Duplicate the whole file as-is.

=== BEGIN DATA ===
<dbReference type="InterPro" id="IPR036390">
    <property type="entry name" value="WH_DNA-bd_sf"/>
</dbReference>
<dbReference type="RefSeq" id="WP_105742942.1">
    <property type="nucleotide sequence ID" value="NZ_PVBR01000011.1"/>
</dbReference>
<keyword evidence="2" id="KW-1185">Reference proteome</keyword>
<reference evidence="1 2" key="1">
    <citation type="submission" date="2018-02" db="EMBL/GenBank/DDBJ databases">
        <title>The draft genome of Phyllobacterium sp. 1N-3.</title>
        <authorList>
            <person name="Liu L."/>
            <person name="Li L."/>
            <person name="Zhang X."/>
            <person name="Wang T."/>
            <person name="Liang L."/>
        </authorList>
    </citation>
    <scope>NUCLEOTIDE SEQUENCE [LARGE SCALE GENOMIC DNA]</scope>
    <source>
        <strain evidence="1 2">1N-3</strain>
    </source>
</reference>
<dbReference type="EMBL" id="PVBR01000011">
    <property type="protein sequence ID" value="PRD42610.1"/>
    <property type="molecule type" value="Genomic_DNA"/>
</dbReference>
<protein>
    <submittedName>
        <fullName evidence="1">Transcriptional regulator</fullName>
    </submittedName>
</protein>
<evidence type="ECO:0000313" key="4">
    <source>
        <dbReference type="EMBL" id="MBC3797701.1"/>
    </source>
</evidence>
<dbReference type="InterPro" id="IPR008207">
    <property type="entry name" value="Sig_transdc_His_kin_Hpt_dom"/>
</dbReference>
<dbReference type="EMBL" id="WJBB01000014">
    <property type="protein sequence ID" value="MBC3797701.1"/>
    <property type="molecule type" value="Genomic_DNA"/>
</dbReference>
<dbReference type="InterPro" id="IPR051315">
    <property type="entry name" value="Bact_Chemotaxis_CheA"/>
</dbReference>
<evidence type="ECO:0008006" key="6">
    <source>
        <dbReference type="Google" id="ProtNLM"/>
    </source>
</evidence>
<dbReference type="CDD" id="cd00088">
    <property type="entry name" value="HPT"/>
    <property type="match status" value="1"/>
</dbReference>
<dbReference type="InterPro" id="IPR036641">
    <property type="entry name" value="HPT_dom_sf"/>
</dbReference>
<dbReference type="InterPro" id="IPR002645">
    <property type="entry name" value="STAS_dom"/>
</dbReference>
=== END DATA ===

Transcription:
<dbReference type="InterPro" id="IPR036390">
    <property type="entry name" value="WH_DNA-bd_sf"/>
</dbReference>
<dbReference type="RefSeq" id="WP_105742942.1">
    <property type="nucleotide sequence ID" value="NZ_PVBR01000011.1"/>
</dbReference>
<keyword evidence="2" id="KW-1185">Reference proteome</keyword>
<reference evidence="1 2" key="1">
    <citation type="submission" date="2018-02" db="EMBL/GenBank/DDBJ databases">
        <title>The draft genome of Phyllobacterium sp. 1N-3.</title>
        <authorList>
            <person name="Liu L."/>
            <person name="Li L."/>
            <person name="Zhang X."/>
            <person name="Wang T."/>
            <person name="Liang L."/>
        </authorList>
    </citation>
    <scope>NUCLEOTIDE SEQUENCE [LARGE SCALE GENOMIC DNA]</scope>
    <source>
        <strain evidence="1 2">1N-3</strain>
    </source>
</reference>
<dbReference type="EMBL" id="PVBR01000011">
    <property type="protein sequence ID" value="PRD42610.1"/>
    <property type="molecule type" value="Genomic_DNA"/>
</dbReference>
<protein>
    <submittedName>
        <fullName evidence="1">Transcriptional regulator</fullName>
    </submittedName>
</protein>
<evidence type="ECO:0000313" key="4">
    <source>
        <dbReference type="EMBL" id="MBC3797701.1"/>
    </source>
</evidence>
<dbReference type="InterPro" id="IPR008207">
    <property type="entry name" value="Sig_transdc_His_kin_Hpt_dom"/>
</dbReference>
<dbReference type="EMBL" id="WJBB01000014">
    <property type="protein sequence ID" value="MBC3797701.1"/>
    <property type="molecule type" value="Genomic_DNA"/>
</dbReference>
<dbReference type="InterPro" id="IPR051315">
    <property type="entry name" value="Bact_Chemotaxis_CheA"/>
</dbReference>
<evidence type="ECO:0008006" key="6">
    <source>
        <dbReference type="Google" id="ProtNLM"/>
    </source>
</evidence>
<dbReference type="CDD" id="cd00088">
    <property type="entry name" value="HPT"/>
    <property type="match status" value="1"/>
</dbReference>
<dbReference type="InterPro" id="IPR036641">
    <property type="entry name" value="HPT_dom_sf"/>
</dbReference>
<dbReference type="InterPro" id="IPR002645">
    <property type="entry name" value="STAS_dom"/>
</dbReference>